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Zhou, Z. Papaya Flavour Profiling. Encyclopedia. Available online: (accessed on 03 December 2023).
Zhou Z. Papaya Flavour Profiling. Encyclopedia. Available at: Accessed December 03, 2023.
Zhou, Ziwei. "Papaya Flavour Profiling" Encyclopedia, (accessed December 03, 2023).
Zhou, Z.(2021, September 27). Papaya Flavour Profiling. In Encyclopedia.
Zhou, Ziwei. "Papaya Flavour Profiling." Encyclopedia. Web. 27 September, 2021.
Papaya Flavour Profiling

A major challenge to the papaya industry is inconsistency in fruit quality and, in particular, flavour, which is a complex trait that comprises taste perception in the mouth (sweetness, acidity, or bitterness) and aroma produced by several volatile compounds. Current commercial varieties vary greatly in their taste, likely due to historical prioritised selection for fruit appearance as well as large environmental effects. Therefore, it is important to better understand the genetic and biochemical mechanisms and biosynthesis pathways underpinning preferable flavour in order to select and breed for better tasting new commercial papaya varieties. As an initial step, objectively measurable standards of the compound profiles that provide papaya’s taste and aroma, together with ‘mouth feel’, are required. This review presents an overview of the approaches to characterise the flavour profiles of papaya through sugar component determination, volatile compound detection, sensory panel testing, as well as genomics-based studies to identify the papaya flavour. 

papaya breeding flavour profiling biosynthesis pathways gene identification

1. Introduction

Papaya ( Carica papaya L.) is one of the top five most commonly grown tropical fruit crops throughout tropical and subtropical regions worldwide, including in Australia, Hawaii, and Southeast Asia [1]. Papaya fruit is juicy with a sweet flavour and the ripe fruit is rich in vitamins A and C, folate, as well as calcium [2]. The fruit is valued for its nutritional status and is usually eaten raw, whereas unripe green fruit can be eaten both raw and cooked, for example, in green papaya salad. In addition, unripe papaya is a source of papain, an endolytic plant cysteine protease that plays a crucial role in many vital biological processes in all living organisms and that has been used in meat tenderising for thousands of years [3][4].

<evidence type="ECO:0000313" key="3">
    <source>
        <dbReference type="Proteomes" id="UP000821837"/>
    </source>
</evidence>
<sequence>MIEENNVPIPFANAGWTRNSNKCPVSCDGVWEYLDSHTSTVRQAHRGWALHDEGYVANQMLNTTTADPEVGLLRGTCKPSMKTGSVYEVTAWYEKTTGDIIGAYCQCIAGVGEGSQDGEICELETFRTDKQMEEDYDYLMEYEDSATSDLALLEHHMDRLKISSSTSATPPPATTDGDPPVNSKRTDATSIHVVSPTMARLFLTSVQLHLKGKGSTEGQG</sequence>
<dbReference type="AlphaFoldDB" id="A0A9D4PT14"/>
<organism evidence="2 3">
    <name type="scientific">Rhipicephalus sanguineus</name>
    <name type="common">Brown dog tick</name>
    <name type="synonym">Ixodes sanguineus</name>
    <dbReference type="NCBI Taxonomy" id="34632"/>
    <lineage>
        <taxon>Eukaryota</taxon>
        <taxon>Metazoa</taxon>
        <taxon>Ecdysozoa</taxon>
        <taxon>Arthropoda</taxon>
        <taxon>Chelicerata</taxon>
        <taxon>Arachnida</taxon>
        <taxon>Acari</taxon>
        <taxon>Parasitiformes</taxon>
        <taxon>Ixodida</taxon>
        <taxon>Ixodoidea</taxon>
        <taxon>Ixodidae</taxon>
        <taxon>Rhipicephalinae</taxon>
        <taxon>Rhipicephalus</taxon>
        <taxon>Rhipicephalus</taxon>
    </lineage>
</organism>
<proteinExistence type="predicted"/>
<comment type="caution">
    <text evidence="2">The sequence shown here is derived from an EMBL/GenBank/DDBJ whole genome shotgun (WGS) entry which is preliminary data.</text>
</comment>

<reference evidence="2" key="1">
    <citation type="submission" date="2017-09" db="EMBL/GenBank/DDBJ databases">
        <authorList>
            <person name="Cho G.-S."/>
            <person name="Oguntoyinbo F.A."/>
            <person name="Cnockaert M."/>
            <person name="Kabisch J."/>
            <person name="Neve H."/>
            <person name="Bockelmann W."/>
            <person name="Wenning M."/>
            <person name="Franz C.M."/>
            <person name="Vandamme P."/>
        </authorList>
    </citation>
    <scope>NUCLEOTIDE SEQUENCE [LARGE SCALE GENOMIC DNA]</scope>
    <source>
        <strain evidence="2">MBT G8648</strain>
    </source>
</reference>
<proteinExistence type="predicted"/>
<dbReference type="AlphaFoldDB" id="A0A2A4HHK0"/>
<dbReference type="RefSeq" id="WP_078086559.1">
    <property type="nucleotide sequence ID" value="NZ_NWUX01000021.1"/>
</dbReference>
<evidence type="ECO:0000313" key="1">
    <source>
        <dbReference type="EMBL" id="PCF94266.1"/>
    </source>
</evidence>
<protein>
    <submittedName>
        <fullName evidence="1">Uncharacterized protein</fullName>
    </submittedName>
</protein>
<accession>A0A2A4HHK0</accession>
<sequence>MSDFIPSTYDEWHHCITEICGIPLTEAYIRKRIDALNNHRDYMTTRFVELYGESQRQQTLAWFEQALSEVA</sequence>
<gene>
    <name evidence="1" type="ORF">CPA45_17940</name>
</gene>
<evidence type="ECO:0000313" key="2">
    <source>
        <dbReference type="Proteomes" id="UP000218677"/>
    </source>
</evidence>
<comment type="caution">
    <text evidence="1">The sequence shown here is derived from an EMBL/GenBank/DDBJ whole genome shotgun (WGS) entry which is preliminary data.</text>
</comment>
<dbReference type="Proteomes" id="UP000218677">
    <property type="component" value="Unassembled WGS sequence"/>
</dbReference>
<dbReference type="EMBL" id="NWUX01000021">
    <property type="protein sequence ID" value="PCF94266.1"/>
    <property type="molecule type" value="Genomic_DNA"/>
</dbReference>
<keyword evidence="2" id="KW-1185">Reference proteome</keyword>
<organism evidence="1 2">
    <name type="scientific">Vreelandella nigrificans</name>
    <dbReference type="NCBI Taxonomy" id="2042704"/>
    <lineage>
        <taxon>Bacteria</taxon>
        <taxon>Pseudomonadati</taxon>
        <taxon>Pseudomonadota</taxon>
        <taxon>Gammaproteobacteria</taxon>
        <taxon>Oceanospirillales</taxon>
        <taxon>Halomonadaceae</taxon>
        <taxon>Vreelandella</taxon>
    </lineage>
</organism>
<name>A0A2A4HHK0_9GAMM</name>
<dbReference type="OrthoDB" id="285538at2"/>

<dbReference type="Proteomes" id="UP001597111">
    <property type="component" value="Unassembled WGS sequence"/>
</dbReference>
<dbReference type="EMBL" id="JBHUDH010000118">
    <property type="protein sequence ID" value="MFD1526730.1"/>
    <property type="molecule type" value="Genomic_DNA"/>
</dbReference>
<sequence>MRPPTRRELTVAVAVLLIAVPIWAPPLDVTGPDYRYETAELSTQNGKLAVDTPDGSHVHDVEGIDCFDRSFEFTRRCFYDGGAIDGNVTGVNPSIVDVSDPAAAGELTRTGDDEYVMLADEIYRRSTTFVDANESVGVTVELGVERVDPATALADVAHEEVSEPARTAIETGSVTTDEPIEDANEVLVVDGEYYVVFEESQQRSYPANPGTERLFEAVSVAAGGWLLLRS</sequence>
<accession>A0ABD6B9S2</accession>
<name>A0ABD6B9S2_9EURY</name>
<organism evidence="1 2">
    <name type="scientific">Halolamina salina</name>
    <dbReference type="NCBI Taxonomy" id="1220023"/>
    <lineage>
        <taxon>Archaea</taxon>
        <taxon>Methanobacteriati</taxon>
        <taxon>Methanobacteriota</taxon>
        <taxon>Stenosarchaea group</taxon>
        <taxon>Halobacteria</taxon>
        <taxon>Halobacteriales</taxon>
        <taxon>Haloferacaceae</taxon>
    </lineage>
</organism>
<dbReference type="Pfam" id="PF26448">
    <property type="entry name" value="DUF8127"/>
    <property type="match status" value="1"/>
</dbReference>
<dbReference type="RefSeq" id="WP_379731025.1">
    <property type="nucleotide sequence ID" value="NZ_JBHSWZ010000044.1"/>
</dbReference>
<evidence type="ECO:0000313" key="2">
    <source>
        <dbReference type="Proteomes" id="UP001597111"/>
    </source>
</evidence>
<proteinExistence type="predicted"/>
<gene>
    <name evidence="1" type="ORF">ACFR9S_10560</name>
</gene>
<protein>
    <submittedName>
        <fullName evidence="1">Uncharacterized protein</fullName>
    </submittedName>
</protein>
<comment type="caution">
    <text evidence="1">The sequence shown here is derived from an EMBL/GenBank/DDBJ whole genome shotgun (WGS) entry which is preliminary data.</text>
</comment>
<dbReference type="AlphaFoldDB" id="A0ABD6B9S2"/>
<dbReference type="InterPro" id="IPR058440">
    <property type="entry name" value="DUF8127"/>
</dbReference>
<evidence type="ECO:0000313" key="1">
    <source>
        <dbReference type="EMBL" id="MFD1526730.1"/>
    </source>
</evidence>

Due to its high productivity, nutritional value, and functionality, papaya has become an important commercial fruit crop worldwide. The global production of papaya for the past twenty years has steadily increased, mainly because of increased production in India and demand by the United States, reaching a peak in 2016 of 13.09 million tonnes. In 2018, 60.9% of the world’s total papaya production was in three countries: India (138 thousand ha and 5.99 million tonnes), Brazil (27.2 thousand ha and 1.06 million tonnes), and Mexico (18 thousand ha and 1.04 million tonnes) [5].

Although great gains have been made in increasing fruit yield, there has generally not been a simultaneous improvement in flavour quality. This has likely led to reduced market uptake, hence recent breeding has focused on improving fruit and flavour quality traits with the intention to expand the market [6]. Fruit quality comprises several important factors including flavour, nutrition, appearance, texture, and postharvest processing. Flavour is a complex trait that includes taste perception in the mouth (sweetness, acidity, and/or bitterness) and aroma, which is produced by several volatile compounds [7]. Therefore, the combination of both mouth perception as well as amounts and ratios of volatile compounds present in the flesh plays a major role in determining the perception and acceptability of papaya flavour by consumers. Together, these considerations are important in strategic breeding, branding, and marketing of premium papaya cultivars to align with consumer acceptance and demand. To achieve this, objective standards of good taste and aroma must be set. Additionally, molecular markers for detecting desirable fruit traits at an early stage of papaya growth are needed for targeted genomics-assisted breeding strategies. The following is a review of the key factors and current knowledge in papaya fruit flavour quality and the considerations for the strategic breeding of the flavour of preference.

2. Papaya Flavour

Many factors, including the biochemical and environmental contributions to flavour profiles, how these are perceived, and the suitable eating stage, must be understood to successfully breed papaya and improve its flavour. Fruit flavour comprises sugars, acids, and volatile components [8]. The combination of a consumer’s mouth perception together with an understanding of the preferred acidity, sweetness, and known amounts and ratios of specific volatile compounds can be used to develop a tool to differentiate and select for flavour types or profiles. In this review section, sugar accumulation and volatile compounds, as well as the genes involved in fruit flavour metabolism pathways in papaya, will be discussed.